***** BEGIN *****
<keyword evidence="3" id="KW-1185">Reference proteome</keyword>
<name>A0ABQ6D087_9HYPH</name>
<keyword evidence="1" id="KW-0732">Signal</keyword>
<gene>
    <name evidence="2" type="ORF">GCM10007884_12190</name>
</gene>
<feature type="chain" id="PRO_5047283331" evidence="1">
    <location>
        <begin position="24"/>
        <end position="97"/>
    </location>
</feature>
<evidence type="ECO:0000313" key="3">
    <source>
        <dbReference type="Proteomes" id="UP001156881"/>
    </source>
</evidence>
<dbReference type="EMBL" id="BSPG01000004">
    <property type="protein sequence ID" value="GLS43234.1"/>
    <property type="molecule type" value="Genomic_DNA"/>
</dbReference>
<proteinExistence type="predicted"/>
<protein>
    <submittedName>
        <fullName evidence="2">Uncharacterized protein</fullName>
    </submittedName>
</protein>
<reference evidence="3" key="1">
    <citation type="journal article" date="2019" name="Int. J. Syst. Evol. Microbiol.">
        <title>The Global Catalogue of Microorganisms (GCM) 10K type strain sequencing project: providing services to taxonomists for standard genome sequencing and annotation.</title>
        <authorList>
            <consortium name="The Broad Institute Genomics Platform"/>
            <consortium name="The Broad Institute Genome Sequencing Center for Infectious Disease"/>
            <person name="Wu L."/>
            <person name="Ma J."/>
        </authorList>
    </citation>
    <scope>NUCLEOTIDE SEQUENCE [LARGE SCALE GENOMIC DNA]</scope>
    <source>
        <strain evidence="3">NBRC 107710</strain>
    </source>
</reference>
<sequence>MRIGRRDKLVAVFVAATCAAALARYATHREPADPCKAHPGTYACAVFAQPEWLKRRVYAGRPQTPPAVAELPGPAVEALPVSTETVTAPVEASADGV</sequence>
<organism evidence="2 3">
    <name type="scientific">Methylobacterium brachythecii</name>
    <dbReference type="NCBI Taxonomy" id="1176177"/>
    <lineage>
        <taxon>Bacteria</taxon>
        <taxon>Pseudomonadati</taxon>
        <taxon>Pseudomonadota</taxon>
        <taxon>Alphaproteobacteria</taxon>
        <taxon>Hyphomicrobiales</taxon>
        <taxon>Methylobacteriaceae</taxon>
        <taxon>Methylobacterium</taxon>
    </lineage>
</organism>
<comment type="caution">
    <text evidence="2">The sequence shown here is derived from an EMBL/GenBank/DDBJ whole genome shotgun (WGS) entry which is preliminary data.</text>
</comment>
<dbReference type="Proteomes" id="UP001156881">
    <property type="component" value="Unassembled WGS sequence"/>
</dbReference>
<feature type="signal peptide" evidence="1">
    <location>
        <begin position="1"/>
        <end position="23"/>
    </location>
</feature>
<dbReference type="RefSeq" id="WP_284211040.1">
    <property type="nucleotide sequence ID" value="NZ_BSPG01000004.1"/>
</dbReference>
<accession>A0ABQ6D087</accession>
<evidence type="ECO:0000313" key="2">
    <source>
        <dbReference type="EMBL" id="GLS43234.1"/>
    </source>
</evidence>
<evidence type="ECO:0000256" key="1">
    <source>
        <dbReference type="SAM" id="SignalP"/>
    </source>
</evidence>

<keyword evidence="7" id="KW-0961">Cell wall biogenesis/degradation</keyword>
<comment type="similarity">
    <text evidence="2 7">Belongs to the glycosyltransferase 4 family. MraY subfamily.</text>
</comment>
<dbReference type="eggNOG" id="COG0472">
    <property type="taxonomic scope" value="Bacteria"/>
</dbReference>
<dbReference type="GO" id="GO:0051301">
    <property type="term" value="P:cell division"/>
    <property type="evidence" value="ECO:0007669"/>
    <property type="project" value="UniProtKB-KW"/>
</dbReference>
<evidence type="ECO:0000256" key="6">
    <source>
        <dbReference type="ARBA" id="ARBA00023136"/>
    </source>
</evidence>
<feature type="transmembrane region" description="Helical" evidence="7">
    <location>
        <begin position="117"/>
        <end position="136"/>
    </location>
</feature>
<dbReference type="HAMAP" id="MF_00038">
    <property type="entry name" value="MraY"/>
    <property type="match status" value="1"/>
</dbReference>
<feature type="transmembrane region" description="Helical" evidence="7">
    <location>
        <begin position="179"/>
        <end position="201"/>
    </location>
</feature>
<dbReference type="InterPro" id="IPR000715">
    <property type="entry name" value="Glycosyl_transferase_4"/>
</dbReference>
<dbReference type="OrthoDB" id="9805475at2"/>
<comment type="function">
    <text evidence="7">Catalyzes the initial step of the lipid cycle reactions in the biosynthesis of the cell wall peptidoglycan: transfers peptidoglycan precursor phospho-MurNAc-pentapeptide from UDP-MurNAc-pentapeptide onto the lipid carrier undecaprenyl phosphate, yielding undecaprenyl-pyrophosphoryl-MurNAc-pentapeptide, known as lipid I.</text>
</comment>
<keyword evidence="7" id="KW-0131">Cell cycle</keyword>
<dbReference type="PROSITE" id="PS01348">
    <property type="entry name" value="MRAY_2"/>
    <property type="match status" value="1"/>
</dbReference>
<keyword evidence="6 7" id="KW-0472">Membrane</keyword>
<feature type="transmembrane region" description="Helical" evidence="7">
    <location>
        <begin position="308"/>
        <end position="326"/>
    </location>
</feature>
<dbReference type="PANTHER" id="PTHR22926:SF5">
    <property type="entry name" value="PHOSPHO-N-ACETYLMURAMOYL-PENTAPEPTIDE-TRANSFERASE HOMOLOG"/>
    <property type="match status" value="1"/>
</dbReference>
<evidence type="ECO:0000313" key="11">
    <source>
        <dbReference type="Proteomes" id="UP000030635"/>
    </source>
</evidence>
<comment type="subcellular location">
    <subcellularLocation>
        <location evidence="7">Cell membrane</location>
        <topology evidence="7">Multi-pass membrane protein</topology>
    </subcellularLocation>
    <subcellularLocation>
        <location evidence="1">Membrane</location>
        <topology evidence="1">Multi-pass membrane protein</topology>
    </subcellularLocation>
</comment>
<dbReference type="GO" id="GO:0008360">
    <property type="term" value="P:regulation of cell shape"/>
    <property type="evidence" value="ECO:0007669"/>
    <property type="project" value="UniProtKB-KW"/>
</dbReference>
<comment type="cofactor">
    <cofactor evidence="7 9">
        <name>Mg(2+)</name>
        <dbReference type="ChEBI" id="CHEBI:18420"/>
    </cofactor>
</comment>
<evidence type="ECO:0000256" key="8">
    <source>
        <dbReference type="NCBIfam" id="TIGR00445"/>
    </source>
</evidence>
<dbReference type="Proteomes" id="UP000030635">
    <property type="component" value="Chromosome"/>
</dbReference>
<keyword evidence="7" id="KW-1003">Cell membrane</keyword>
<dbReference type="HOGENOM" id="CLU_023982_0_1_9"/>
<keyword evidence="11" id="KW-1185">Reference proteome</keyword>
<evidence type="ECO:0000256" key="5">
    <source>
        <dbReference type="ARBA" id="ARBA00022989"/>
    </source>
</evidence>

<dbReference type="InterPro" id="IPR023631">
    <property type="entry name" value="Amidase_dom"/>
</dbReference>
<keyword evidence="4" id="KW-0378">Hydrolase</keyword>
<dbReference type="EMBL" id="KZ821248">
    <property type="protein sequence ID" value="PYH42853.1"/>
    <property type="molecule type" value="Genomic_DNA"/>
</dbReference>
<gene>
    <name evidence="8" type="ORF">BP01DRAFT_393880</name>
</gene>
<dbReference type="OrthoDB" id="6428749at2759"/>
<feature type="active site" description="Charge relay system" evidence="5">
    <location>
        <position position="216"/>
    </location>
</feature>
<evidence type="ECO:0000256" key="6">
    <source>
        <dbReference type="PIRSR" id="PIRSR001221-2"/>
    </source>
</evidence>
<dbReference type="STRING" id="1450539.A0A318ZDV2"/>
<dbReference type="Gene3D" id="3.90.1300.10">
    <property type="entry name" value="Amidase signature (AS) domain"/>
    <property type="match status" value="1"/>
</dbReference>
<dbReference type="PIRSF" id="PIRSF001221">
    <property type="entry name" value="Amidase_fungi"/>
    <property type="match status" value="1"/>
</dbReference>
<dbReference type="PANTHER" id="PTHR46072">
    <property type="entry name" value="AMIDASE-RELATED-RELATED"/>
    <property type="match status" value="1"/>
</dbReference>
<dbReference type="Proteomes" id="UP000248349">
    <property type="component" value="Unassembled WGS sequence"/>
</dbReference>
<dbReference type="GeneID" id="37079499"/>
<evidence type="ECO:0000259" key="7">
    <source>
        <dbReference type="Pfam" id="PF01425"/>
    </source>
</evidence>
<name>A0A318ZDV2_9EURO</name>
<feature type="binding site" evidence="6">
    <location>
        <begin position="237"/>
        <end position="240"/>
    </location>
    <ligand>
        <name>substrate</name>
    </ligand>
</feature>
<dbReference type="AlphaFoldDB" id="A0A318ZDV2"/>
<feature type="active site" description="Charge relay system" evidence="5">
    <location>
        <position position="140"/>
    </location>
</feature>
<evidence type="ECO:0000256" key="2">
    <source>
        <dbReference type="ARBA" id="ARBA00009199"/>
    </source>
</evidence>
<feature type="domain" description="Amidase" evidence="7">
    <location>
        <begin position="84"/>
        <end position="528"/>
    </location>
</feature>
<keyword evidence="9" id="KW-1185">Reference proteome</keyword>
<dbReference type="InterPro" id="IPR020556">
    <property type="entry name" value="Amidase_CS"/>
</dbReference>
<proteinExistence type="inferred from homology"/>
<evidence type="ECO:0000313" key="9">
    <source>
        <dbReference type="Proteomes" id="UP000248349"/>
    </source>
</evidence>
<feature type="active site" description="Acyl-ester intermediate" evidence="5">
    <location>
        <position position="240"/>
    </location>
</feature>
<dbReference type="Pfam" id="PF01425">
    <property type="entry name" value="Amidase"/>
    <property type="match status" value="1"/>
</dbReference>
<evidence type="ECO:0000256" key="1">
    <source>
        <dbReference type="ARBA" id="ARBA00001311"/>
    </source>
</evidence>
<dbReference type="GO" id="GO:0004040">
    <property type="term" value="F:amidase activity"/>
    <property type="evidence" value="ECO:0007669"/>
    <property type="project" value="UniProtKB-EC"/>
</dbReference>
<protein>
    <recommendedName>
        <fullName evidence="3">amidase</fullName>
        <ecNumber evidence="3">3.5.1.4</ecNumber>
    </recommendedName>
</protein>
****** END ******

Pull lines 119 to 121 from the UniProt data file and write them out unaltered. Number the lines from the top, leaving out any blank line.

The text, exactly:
<dbReference type="OrthoDB" id="9805475at2"/>
<comment type="function">
    <text evidence="7">Catalyzes the initial step of the lipid cycle reactions in the biosynthesis of the cell wall peptidoglycan: transfers peptidoglycan precursor phospho-MurNAc-pentapeptide from UDP-MurNAc-pentapeptide onto the lipid carrier undecaprenyl phosphate, yielding undecaprenyl-pyrophosphoryl-MurNAc-pentapeptide, known as lipid I.</text>